While good design demands rigorous research, innovative experimentation and a good deal of imagination, it also hinges on an intuitive recognition of what works and what doesn’t. Such a resounding moment of recognition, whose significance was amplified by its serendipitous nature, occurred a few years ago when Adrian van Hooydonk, BMW Group’s Head of Design, stumbled upon a faded 50-year-old photograph of a sleek, modest looking car in a light champagne metallic colour, casually parked in front of a beige stone wall. “The car looked like something from the past, but I still found it surprisingly modern”, van Hooydonk recalls. After some digging, it turned out that the mystery car was the BMW Garmisch, a never fully produced prototype developed by the Turin-based Bertone studio as an independent design proposal for BMW.
Despite, or because of, its elusive provenance, unassuming sensibility and one-of-a-kind colour, the car struck a chord with Van Hooydonk who was drawn in by its timeless, clean-cut elegance and classic modernity. The fact that the man behind the BMW Garmisch is Marcello Gandini – one of the most influential car designers of the 20th century whose work has left an indelible mark on the car industry, including Van Hooydonk’s own work – made the discovery all the more thrilling and sparked the idea of recreating the concept car in order to redress to its short-lived past, while paying homage to Bertone’s stylistic influence on the evolution of BMW design.
Recreating the BMW Garmisch was a challenge, not least because there were very few original documents to work with, essentially a small selection of period images existed, most of them only available in black and white – an unfortunate situation that would prove particularly challenging when it came to recreating the original paint colour. Fortunately, they had an alternative source of valuable information in Marcello Gandini himself, whose approval and support Van Hooydonk sought in the summer of 2018 as a prerequisite for embarking on the project – “He thought it was a little bit crazy, but he liked it”, Van Hooydonk remembers.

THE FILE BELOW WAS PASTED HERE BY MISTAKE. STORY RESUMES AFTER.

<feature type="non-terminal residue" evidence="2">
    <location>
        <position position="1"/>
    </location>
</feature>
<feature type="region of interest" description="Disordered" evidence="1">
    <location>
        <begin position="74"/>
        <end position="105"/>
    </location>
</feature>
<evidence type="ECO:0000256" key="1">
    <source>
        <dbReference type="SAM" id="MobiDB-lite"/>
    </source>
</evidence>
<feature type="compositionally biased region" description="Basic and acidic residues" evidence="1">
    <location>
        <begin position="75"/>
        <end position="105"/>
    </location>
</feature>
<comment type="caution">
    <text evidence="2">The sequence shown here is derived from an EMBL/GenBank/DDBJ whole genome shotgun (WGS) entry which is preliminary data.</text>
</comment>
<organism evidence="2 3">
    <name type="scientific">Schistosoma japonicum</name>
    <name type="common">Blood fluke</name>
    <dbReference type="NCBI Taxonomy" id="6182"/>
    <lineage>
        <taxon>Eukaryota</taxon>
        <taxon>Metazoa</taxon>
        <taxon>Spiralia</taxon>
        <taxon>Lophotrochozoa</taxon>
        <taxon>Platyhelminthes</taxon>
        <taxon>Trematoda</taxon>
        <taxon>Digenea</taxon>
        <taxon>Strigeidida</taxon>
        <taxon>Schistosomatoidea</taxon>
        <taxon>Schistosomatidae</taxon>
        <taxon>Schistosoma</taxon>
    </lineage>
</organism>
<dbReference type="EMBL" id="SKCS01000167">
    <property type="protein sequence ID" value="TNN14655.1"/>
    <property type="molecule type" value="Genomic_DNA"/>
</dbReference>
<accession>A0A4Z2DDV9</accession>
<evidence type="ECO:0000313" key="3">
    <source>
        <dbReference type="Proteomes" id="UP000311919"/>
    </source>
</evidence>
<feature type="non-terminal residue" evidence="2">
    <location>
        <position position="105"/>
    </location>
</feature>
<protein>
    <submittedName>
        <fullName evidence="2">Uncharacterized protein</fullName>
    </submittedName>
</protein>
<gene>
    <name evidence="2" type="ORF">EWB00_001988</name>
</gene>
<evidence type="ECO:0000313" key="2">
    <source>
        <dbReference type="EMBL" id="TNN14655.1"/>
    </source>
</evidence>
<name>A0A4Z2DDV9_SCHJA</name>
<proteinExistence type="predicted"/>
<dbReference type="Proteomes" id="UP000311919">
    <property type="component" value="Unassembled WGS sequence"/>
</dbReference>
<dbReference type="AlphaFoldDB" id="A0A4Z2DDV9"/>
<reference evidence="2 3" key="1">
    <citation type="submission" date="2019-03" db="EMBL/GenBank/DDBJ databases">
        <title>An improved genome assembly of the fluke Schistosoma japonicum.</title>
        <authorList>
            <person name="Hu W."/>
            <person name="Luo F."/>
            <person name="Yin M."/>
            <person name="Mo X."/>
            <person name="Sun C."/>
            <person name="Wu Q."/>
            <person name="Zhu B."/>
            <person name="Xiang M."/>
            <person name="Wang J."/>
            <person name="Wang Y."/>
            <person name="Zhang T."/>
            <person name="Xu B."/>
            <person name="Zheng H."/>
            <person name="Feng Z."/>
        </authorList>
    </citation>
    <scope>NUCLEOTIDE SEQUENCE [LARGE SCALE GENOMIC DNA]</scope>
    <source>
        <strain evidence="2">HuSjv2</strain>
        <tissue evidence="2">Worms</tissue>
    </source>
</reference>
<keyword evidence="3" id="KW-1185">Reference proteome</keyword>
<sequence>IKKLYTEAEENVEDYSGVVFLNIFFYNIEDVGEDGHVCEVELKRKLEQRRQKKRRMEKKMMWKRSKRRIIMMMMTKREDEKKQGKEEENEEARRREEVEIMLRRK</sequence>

BMW Garmisch - BMW at Concorso d’Eleganza Villa d’Este.
Gandini was no stranger to the BMW brand at the time he designed the BMW Garmisch as Design Director of the Turin-based Bertone Design studio – a position he held for 14 years during which time he created iconic sports cars like the sleek, sensuous Lamborghini Miura and the futuristic, wedge-shaped Lancia Stratos Zero. When he joined Bertone a few years earlier, the studio was working on proposals for a new four-door model for BMW, a project that would later influence the first BMW 5 Series. In fact, BMW’s relationship with Italian designers goes back to the early days of the company, with illustrious car models like the BMW 328 Mille Miglia in the 1930s, the BMW 700 in the early 1960s, and the BMW M1 in the late 1970s, all attesting to its productive nature.